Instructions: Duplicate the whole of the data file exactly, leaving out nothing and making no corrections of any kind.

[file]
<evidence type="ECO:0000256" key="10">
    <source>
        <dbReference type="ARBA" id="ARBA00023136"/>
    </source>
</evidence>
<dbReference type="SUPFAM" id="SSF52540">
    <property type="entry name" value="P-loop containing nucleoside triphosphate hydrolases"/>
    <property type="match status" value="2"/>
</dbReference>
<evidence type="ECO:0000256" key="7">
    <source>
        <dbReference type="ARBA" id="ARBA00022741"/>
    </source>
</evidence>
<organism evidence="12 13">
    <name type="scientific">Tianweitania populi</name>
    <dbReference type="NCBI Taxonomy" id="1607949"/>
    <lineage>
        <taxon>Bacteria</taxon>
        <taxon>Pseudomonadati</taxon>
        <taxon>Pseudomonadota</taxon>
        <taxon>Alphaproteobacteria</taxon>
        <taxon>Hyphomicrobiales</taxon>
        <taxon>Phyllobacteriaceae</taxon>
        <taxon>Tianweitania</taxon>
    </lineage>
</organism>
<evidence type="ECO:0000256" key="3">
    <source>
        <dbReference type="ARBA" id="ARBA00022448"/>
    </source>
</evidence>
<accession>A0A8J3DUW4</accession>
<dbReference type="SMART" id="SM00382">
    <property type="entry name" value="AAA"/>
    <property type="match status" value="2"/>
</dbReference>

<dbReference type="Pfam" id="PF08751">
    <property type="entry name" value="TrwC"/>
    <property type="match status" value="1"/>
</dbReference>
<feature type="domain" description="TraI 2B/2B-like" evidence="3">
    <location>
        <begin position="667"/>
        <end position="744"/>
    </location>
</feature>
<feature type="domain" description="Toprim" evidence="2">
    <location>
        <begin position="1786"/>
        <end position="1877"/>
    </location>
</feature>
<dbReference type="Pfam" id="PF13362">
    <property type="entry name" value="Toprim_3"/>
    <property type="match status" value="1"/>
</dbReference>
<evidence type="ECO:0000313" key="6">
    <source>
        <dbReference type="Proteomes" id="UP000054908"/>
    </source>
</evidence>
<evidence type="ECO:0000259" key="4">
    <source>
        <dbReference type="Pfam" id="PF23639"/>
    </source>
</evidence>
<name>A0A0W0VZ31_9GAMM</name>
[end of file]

<evidence type="ECO:0000256" key="10">
    <source>
        <dbReference type="ARBA" id="ARBA00023136"/>
    </source>
</evidence>
<dbReference type="SUPFAM" id="SSF52540">
    <property type="entry name" value="P-loop containing nucleoside triphosphate hydrolases"/>
    <property type="match status" value="2"/>
</dbReference>
<evidence type="ECO:0000256" key="7">
    <source>
        <dbReference type="ARBA" id="ARBA00022741"/>
    </source>
</evidence>
<organism evidence="12 13">
    <name type="scientific">Tianweitania populi</name>
    <dbReference type="NCBI Taxonomy" id="1607949"/>
    <lineage>
        <taxon>Bacteria</taxon>
        <taxon>Pseudomonadati</taxon>
        <taxon>Pseudomonadota</taxon>
        <taxon>Alphaproteobacteria</taxon>
        <taxon>Hyphomicrobiales</taxon>
        <taxon>Phyllobacteriaceae</taxon>
        <taxon>Tianweitania</taxon>
    </lineage>
</organism>
<evidence type="ECO:0000256" key="3">
    <source>
        <dbReference type="ARBA" id="ARBA00022448"/>
    </source>
</evidence>
<accession>A0A8J3DUW4</accession>
<dbReference type="SMART" id="SM00382">
    <property type="entry name" value="AAA"/>
    <property type="match status" value="2"/>
</dbReference>

<dbReference type="Pfam" id="PF08751">
    <property type="entry name" value="TrwC"/>
    <property type="match status" value="1"/>
</dbReference>
<feature type="domain" description="TraI 2B/2B-like" evidence="3">
    <location>
        <begin position="667"/>
        <end position="744"/>
    </location>
</feature>
<feature type="domain" description="Toprim" evidence="2">
    <location>
        <begin position="1786"/>
        <end position="1877"/>
    </location>
</feature>
<dbReference type="Pfam" id="PF13362">
    <property type="entry name" value="Toprim_3"/>
    <property type="match status" value="1"/>
</dbReference>
<evidence type="ECO:0000313" key="6">
    <source>
        <dbReference type="Proteomes" id="UP000054908"/>
    </source>
</evidence>
<evidence type="ECO:0000259" key="4">
    <source>
        <dbReference type="Pfam" id="PF23639"/>
    </source>
</evidence>
<name>A0A0W0VZ31_9GAMM</name>